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Disclaimer: This question was originally posted in math.stackexchange.com and, after 30 days with no answers, I followed the instructions of this topic.

In complex analysis we have well known results about isolated singularities. Poles are characterized by ‘nice’ (rational) controlled growth around them and for essential singularities we have the Great Picard's Theorem.

Question: Is there a similar classification for branch points? I mean: a clear list with all possibilities and results that characterizes each case?

For example: if we compare $f(z)=\sqrt z$ and $g(z) = \sin(\ln(z))$, they have very different behavior, one has a well defined limit as we approach $z=0$ in any branch and the other has an accumulation point of zeros. Are there results that characterize the ‘fast oscillations’ of $g(z) = \sin(\ln(z))$ and the ‘calm’ behavior of $f(z)=\sqrt z$? (Maybe in an appropriate Riemann surface.)

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Yes, there is a classification. An isolated branch point can be algebraic or logarithmic. If the branch point is at 0, algebraic means that $f(z^n)$ has a pole or removable singularity at 0. It can also have an essential singularity, but this does not have an accepted name. In the case of a logarithmic point $f(e^z)$ is an (arbitrary) meromorphic function in some left half-plane. Anyway, plugging $z^n$ or $e^z$ (this is called local uniformization) reduces any classification at an isolated branch point to the case of a single valued function.

Literature: on singularities of analytic functions in general, and their classification, there is a book

P. Dienes, Leçons sur les singularités des fonctions analytiques; professées à l’université de Budapest, Paris: Gauthier-Villars, VIII + 172 S. 8∘ (1913),

which is somewhat out of date.

"Isolated branch points" by themselves are not a subject of a special study, but "functions whose all singularities are isolated and may include isolated branch points" play an important role in Ecalle's theory of "resurgent functions". Jean Ecalle wrote several books on them, but they are very hard to read. Of the many expositions of Ecalle's theory I can mention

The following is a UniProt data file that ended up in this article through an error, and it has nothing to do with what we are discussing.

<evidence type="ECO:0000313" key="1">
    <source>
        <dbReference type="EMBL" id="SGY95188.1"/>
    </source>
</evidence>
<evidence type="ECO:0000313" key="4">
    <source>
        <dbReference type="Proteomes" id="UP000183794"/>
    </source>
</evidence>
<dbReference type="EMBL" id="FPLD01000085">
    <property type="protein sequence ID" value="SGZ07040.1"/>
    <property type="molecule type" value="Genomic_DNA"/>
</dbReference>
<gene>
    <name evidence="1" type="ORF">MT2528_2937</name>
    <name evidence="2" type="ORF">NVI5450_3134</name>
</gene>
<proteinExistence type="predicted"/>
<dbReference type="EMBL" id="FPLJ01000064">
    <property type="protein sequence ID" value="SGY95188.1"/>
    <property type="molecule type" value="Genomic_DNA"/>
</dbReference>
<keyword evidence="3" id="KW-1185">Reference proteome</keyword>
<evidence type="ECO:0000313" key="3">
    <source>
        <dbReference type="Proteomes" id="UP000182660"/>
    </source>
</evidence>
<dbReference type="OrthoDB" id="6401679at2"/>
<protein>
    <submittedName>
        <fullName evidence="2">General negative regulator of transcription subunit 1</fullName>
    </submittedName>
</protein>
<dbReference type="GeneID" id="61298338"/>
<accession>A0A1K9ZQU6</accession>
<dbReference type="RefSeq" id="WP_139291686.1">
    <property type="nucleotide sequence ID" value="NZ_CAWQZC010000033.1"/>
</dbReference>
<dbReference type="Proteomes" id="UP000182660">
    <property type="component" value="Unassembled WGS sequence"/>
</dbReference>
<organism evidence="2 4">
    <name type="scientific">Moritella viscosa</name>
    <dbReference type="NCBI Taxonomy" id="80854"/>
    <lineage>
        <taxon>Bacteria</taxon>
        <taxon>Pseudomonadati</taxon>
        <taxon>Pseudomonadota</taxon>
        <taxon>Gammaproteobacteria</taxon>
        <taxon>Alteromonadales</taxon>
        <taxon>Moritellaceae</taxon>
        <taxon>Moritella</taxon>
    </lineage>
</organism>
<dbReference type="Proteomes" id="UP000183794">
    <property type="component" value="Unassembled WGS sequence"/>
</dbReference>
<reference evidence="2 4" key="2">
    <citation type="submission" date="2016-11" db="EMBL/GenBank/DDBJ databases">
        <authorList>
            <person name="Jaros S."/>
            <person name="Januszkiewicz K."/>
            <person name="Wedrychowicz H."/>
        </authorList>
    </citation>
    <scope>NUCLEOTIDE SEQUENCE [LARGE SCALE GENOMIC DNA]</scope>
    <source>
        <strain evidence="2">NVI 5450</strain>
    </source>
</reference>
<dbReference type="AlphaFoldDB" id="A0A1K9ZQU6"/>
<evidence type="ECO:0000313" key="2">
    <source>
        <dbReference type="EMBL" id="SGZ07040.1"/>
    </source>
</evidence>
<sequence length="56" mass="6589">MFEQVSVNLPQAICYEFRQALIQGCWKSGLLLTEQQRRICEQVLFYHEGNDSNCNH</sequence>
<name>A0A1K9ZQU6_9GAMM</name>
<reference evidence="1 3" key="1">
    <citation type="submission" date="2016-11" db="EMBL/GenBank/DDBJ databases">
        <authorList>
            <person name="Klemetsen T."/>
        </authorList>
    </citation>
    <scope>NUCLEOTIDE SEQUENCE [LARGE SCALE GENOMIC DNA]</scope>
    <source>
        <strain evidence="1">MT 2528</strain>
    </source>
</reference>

C. Mitschi and D. Sauzin, Divergent series, summability and resurgence I. Monodromy and resurgence. Lecture Notes in Mathematics 2153, Springer (ISBN 978-3-319-28735-5/pbk; 978-3-319-28736-2/ebook). xxi, 298 p. (2016).

See also arXiv:1405.0356.

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  • $\begingroup$ So $f(z)=\sqrt z$ has an algebraic branch point as $f(z^2)=z$ has a removable singularity at $0$. $g(z) = \sin(\ln(z))$ has an logarithmic branch point as $g(e^z) = \sin(z)$ is meromorphic in $Re(z)<0$. (I don't get this part, should not be in a neighborhood of $0$?) But $h(z)=\sin(\frac{1}{z^{1/3}})$ has no accepted name as $h(z^3)=\sin(\frac{1}{z})$ has an essential singularity. Right? What about results characterizing then? Could you suggest any reference about this topic? I'm doing my doctorate in physics, so something more "example/intuition" oriented is prefered over "proof" oriented. $\endgroup$ Nov 11, 2021 at 13:44
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    $\begingroup$ Your examples are correct. $e^z$ maps any left half-plane onto a punctured neighborhood of $0$. So $f$ initially defined in a punctured neighborhood of $0$ becomes defined in a left half-plane. I do not understand what references you are asking for. For terminology? The terminology is not so well established as for isolated singularities of single valued functions. For theorems about such isolated singularities? There are many theorems, like there are many theorems on isolated singularities of single valued functions. So be more specific. $\endgroup$ Nov 11, 2021 at 14:34
  • $\begingroup$ Reference with the precise definitions (algebraic branch point and logarithmic branch point), results characterizing then (probably the most basic ones) and (hopefully a lot of) studied examples. $\endgroup$ Nov 11, 2021 at 14:51
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    $\begingroup$ Both books that I mentioned contain precise definitions and many examples (of functions with isolated branch points). $\endgroup$ Nov 11, 2021 at 14:54
  • $\begingroup$ I'm already looking for then! Thank you very much!! $\endgroup$ Nov 11, 2021 at 14:56

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